UVA ISAR Exibit
IwamotoScott was selected to be an exhibitor for the Michael Owen Jones Lecture and Exhibition at University of Virginia's School of Architecture. The UVA ISAR Exhibit was made of graduated pleated paper with two different projects printed on alternating sides of the pleats to form this fascinating art installation.
The effect is giant postcard that flickers between the two images upon movement. The pleats allowed for efficient shipping as it was flat-packed all the way to Virginia from California.
UVA ISAR Exibit (above)
Unlike the first two installations, the In-Out Curtain is actually a prototype for an operable screen that combines modular origami and digital production with light. It's sort of a hybrid drape/venetian blind/screen.
The curtain uses simple material resistance to generate its 2-dimensional movement quality. It's never in a permanent state, either in shape, or when against a window.
Although these are certainly not weekend DIY projects and also not something you would put in your home, the use of materials, form, and function are inspiring at so many levels. They serve as inspiration for designing our home and selecting modern furniture or lighting.
Images: IwamotoScott Architects
We're in Vegas today for the Las Vegas Market and we hope to bring back lots of inspiration for you. In honor of our trip, we thought we would profile some modern Las Vegas architecture.
We've all seen Vegas architecture develop from the days when The Flamengo was the new hot spot (at least in photos) to today's design eye candy. Case in point, the pool deck and cafe at the new City Center's Aria!
We'll make sure to at least stop by and see this architecture up close. If it looks this cool in photographs, imagine...
The interiors of the cabanas are extremely private and appear to have full service attendance. Plenty of modern outdoor furniture is the key for comfortable Summertime lounging and ceiling fans never hurt.
Hope you're all having a great Monday, even if you're not lounging by a super cool pool bar on stylish bar stools.
The London based artist Shantell Martin, who is known for her stream-of-consciousness drawings, decided to create some modern wall art in her own Brooklyn bedroom and ended up make a big statement. Although she didn't set out to cover the entire room, she ended up covering the walls, ceilings, and furniture with her oh-so-cool freestyle line drawings. When her friends invited Ms. Martin into their home they knew she was going to be drawing on her walls and there would be nothing they could do. So they made just one request, "Don't touch the hallway."
You will see the words "Who Are You" and "Who Am I" repeat a lot throughout her modern wall art displays.
“When invited to talk at conferences and festivals about digital drawing or creativity, I like to start with showing a photograph of my younger self with my brother and sisters. In the photograph I’m about nine years old with a little Afro, brown skin and Michael Jackson shorts standing next to my very blond and blue-eyed brother and four sisters, this is the beginning my story.” -Shantell Martin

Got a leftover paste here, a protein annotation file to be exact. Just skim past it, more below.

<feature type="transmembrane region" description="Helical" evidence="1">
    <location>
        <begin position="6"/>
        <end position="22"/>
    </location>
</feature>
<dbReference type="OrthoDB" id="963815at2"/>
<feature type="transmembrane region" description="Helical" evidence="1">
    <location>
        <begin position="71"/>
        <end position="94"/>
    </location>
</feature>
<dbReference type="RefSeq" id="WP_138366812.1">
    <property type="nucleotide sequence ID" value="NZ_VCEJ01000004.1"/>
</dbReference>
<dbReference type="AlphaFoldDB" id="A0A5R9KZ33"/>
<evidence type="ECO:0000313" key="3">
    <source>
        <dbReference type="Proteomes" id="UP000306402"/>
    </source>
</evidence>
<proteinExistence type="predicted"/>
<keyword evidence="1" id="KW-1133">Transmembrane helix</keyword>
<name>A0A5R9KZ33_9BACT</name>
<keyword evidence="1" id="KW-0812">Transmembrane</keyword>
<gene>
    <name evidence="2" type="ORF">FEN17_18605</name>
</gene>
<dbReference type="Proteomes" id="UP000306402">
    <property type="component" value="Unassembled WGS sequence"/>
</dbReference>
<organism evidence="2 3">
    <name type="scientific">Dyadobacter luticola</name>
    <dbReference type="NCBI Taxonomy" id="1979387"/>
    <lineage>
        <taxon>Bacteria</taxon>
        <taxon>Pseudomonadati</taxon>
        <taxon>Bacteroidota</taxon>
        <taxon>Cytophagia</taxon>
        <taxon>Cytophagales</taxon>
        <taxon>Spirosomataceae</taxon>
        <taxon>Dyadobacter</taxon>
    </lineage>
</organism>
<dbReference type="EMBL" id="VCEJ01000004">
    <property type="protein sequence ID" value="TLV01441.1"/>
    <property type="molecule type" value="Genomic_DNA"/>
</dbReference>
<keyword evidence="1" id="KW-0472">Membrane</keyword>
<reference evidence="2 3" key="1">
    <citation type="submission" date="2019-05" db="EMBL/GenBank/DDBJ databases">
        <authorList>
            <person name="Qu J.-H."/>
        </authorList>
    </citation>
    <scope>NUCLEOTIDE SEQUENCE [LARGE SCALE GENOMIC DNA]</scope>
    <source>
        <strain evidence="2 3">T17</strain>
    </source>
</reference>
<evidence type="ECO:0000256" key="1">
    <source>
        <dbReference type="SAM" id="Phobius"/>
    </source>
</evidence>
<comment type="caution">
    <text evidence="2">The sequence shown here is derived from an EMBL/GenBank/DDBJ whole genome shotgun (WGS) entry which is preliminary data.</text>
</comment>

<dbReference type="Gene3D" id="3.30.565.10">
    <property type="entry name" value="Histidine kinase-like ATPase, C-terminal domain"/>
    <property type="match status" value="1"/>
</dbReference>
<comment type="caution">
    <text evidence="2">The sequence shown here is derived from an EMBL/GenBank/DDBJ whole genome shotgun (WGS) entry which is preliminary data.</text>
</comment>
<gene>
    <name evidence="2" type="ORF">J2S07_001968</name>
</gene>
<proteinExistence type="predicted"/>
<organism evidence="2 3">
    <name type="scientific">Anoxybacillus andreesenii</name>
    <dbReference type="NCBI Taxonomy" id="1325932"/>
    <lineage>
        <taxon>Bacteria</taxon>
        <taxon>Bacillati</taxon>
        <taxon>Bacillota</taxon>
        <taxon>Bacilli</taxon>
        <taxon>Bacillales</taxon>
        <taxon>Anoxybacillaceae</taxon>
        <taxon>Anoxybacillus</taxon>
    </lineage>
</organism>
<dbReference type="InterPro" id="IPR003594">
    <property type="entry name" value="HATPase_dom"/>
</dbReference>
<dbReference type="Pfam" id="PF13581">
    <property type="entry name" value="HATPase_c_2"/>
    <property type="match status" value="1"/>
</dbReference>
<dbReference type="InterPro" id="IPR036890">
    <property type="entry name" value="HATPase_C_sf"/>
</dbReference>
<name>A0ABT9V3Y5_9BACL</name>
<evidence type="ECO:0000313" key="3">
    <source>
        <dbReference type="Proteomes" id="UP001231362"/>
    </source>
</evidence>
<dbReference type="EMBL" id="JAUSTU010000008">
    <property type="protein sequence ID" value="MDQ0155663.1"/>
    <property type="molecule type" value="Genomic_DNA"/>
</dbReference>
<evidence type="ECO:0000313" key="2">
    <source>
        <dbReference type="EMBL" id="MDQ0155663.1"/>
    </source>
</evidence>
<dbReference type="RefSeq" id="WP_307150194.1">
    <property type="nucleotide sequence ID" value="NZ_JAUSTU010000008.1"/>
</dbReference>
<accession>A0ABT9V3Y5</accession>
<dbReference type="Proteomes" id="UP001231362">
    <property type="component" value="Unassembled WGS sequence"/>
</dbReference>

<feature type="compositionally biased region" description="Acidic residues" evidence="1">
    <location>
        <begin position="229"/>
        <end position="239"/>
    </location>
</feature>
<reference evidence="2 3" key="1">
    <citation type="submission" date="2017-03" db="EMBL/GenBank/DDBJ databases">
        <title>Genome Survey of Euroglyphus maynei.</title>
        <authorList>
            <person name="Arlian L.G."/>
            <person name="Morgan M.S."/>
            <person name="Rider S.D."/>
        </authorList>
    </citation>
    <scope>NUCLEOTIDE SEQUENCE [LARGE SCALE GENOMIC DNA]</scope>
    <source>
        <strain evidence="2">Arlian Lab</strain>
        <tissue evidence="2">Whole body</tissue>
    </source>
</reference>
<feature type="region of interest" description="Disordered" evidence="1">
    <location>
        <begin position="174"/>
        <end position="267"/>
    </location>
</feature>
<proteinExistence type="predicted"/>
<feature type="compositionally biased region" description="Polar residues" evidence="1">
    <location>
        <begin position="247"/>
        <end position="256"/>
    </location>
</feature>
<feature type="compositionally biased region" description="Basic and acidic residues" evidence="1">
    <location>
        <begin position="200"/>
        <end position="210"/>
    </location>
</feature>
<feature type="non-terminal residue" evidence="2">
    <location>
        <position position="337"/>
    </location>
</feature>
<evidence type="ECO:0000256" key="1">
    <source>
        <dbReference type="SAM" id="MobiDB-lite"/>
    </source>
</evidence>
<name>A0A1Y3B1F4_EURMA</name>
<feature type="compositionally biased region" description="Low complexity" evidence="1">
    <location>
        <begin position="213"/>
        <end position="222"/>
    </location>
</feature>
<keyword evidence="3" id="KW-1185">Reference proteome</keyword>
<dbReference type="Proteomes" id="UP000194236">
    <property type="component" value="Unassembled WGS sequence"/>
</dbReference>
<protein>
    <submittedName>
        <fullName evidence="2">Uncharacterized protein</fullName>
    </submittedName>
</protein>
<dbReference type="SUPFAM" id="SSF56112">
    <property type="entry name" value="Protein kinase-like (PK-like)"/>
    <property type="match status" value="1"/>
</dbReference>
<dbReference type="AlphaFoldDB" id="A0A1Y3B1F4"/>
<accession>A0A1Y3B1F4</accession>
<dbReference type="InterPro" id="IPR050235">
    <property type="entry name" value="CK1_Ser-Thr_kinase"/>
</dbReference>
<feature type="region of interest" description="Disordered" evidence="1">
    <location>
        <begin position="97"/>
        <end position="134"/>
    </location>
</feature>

The stories even continue onto the door knob. So far, Ms. Martin has used about 25 pens and I think it's safe to assume she's a pretty good customer over at Blick Art Supplies!
One of her own drawings is framed and layered over the rest of her wall art. Martin says this is "to give it space to breathe."
Uncommon objects on common grounds, that's where a layer of gesso can take you. Bottles found on the street or out-and-about are covered in gesso to make them uniform and then used as a canvas for Martin to create her art.
Compact spaces with small modern desks are not normally what you would find in an artist's studio, but Martin works hard in her small office. She is in the process of planning a one-woman show later this year. With her work at such places as New York’s Museum of Modern Art, the megaclubs of Tokyo and Russia, and on the enormous screens at Shibuya and Harajuku crossings in Tokyo, you can only imagine how incredible this upcoming show will be!
The furniture in her quaint little bedroom doesn't interfere with the black and white line drawings covering the walls of her room. Like in this space, bright red accents make a perfect splash of color! Simple open shelving displays the painted bottles and found objects while bold, black and white striped bedding creates a the grounding element.
These toys sitting on the floor are just waiting to be gessoed.
You can see Shantell Martin's work in a variety of places. She collaborated with 3 x 1 to create custom jeans on site in their denim atelier.
I'm excited to see more innovative work from this amazing artist... I would love to see a line of wallpaper or fabrics from her! Crossing my fingers!
Images: Shantell Martin